Booze has been forever associated in my mind with depression. Like many, I drank to lower my inhibitions, and express myself without fear of social censure. My associations are now overwhelmingly negative. Alcohol is a depressant, after all. Pot made me euphoric and talkative. Amphetamines encouraged hyperactive and highly social behavior. Psychedelic mushrooms turned my life into one hugely amusing joke.

Later in life, I drank most heavily when I’d have to return once more to my parents’ house. Usually, another job had fizzled out and almost assuredly with it a previously promising relationship. I’m sure that sounds familiar by now. This is the leitmotif of much of my early to mid-twenties. I drowned my sorrows often because I didn’t know what else to do. I haven’t touched a drop in probably five years, because three of my medications specify that alcohol consumption is forbidden. But in those days, I ignored sound medical advice.

I don’t write about depression as much as I do mania because it doesn’t make for compelling reading. What is there to say, really, about a dishearteningly consistent inability to bathe, dress oneself, and even prepare food? The preliminary stages usually involve solitary wanderings, both physical and intellectual, seeking to escape oneself and one's lot in life. By the end, the bare minimum of daily living is all one can do.

Mania is always different and exciting. There’s nothing especially interesting about lying in bed, begging for death. The milder forms had me reaching out for sympathy and attention. I was the typically creative, melancholy teenager who randomly asks others to read his self-pitying poetry. I was seeking confirmation of myself as worthwhile, mostly.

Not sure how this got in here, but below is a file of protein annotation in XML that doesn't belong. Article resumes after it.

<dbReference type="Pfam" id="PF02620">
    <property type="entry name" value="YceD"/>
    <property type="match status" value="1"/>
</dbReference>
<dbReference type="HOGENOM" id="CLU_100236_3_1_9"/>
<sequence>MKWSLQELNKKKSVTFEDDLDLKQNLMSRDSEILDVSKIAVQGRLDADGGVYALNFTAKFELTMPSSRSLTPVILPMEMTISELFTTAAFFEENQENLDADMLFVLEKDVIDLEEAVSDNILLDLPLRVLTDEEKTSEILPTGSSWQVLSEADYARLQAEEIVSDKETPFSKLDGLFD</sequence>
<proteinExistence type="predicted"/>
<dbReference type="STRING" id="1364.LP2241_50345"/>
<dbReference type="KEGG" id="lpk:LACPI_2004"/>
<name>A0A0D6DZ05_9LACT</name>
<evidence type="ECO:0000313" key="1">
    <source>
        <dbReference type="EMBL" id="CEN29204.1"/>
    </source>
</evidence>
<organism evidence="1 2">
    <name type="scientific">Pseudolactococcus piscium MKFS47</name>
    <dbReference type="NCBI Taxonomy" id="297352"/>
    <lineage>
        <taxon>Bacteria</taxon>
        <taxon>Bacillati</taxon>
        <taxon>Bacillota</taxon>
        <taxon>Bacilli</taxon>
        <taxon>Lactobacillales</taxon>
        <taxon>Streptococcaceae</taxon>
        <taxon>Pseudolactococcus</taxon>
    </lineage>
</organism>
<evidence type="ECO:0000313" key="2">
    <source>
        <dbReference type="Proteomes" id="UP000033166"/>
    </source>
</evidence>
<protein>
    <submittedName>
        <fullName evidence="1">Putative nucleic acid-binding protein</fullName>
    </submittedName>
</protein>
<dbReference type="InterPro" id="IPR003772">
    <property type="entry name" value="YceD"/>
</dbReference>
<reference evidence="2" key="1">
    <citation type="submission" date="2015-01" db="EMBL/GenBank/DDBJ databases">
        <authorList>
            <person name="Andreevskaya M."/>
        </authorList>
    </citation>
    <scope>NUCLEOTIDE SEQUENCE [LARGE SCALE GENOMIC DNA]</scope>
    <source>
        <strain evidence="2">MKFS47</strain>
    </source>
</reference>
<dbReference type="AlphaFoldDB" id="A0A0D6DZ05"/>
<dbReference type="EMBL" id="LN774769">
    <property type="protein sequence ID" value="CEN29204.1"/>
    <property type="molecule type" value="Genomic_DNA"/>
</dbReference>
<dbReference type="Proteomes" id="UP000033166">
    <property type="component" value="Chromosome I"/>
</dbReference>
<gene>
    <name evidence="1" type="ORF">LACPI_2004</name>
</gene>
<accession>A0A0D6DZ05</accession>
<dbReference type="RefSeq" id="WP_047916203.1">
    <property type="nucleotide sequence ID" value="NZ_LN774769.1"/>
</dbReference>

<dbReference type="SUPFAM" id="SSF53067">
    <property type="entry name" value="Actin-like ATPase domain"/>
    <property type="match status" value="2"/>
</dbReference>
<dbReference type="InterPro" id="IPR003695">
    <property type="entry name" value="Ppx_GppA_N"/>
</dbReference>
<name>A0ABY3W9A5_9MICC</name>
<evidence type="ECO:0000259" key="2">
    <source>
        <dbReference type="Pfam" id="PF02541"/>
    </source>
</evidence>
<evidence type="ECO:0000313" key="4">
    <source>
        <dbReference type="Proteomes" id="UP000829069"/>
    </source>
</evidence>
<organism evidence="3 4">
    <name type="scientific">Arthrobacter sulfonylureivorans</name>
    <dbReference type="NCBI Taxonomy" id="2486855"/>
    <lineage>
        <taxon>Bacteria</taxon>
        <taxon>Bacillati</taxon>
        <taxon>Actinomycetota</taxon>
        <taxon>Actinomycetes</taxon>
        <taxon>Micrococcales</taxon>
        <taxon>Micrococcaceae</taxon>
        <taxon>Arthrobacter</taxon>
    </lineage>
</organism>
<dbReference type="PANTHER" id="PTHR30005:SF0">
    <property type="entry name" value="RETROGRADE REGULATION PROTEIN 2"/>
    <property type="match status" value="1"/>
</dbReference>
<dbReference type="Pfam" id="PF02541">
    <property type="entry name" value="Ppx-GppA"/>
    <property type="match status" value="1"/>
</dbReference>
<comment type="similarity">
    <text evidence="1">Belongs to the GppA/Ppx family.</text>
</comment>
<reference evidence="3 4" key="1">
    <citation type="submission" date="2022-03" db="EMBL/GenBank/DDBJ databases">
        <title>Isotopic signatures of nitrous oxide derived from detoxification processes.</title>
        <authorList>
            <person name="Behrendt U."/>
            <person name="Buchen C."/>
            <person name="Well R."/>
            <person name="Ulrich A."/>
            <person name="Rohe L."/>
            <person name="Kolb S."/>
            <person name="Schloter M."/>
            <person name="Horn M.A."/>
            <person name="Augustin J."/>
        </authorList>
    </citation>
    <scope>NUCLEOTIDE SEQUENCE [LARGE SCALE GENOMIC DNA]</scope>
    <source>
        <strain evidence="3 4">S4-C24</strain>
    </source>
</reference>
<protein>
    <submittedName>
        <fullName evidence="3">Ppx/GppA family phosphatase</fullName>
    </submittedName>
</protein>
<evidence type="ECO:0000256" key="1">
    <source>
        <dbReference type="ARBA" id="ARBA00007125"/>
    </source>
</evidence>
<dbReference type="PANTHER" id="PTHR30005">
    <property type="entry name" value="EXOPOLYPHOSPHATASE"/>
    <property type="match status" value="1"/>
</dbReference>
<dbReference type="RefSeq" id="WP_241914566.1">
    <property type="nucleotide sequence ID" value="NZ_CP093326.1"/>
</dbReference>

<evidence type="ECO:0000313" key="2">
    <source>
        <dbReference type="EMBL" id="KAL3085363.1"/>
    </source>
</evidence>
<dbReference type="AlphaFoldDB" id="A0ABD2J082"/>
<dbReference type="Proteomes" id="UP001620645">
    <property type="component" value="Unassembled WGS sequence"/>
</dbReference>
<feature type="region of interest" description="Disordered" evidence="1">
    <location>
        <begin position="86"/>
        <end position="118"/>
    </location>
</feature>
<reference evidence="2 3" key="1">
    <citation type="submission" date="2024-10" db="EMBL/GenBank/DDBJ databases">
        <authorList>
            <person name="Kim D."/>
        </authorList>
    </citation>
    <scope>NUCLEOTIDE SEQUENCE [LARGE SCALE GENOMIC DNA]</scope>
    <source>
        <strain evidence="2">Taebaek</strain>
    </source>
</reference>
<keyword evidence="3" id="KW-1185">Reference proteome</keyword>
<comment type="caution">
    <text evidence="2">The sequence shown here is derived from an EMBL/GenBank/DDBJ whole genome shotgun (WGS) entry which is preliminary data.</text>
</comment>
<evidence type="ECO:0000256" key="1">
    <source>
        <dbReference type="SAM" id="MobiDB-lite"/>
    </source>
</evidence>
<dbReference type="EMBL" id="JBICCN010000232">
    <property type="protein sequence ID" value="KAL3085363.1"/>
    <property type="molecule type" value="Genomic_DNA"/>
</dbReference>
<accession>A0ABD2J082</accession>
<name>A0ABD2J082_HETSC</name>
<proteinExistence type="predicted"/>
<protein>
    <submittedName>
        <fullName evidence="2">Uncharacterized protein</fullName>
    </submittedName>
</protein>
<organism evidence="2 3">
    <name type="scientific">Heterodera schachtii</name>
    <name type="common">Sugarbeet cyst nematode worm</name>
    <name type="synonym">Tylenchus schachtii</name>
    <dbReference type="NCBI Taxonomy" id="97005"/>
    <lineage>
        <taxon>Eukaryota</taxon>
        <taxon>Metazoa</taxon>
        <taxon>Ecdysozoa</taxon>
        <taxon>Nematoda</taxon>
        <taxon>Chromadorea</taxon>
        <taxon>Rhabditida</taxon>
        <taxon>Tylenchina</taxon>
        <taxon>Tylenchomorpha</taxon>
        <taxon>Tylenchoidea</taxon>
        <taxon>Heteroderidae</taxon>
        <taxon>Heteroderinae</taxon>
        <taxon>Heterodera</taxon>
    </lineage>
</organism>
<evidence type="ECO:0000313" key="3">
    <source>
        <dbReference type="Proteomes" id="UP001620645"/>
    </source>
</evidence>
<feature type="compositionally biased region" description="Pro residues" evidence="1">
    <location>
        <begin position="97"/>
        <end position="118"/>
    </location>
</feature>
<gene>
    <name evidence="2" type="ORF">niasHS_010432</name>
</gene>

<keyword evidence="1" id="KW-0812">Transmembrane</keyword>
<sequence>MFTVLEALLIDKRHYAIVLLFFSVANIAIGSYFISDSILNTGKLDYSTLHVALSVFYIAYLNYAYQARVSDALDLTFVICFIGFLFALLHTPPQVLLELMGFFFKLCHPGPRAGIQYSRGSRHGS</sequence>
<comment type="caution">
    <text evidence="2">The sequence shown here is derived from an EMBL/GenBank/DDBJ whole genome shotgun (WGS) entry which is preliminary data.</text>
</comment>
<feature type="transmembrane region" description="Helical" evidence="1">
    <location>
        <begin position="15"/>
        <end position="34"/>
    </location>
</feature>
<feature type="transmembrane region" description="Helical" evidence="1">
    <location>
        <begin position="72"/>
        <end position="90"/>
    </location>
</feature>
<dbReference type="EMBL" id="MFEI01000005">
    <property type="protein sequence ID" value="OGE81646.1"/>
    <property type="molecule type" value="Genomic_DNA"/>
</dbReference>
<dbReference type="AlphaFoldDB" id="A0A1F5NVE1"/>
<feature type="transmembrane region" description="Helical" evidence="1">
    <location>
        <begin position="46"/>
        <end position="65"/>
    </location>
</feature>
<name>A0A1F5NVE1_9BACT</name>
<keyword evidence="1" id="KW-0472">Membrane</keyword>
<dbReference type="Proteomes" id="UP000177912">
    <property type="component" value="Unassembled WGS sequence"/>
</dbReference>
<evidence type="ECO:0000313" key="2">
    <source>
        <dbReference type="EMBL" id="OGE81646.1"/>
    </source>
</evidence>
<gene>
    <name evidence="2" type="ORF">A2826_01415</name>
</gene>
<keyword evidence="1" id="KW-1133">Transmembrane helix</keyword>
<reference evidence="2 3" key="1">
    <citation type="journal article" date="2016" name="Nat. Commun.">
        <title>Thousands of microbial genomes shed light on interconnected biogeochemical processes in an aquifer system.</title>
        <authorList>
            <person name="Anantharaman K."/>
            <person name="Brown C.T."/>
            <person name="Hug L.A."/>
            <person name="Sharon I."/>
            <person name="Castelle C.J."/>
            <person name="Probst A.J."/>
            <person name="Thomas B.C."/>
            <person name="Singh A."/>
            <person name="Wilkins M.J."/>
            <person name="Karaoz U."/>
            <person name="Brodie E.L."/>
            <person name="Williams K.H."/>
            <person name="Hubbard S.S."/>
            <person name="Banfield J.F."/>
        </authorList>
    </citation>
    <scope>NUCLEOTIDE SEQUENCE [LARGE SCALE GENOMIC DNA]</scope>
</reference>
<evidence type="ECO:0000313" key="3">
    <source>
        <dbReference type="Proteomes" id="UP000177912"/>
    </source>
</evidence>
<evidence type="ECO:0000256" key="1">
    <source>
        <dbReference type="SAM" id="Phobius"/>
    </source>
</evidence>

During football season, many a game was spent alone in the same room. I’d have driven myself to the convenience store down the road beforehand, purchasing my typical case of cheap beer. Drinking for the buzz, not the taste, I would soon grow so numb I could barely watch the action. Friends were few during these lonely times and I was grieving another false start. Each time, I swore I’d never inflate my hopes that high again. It had been my fault for daring to dream I'd finally make it.

Afterwards, my father would count empty glass bottles, expressing strict, but genuine concern for my well-being. I learned to throw them away at once, concealing them under garbage in the large grey trash container the city gave every resident for routine waste disposal. These were my dark times, where I was reaching out for ballast wherever I could find it. Extended periods of isolation have a way of strongly changing perceptions of other people.

Though it didn’t seem like it at the time, I was going to find a way out of my blue funk.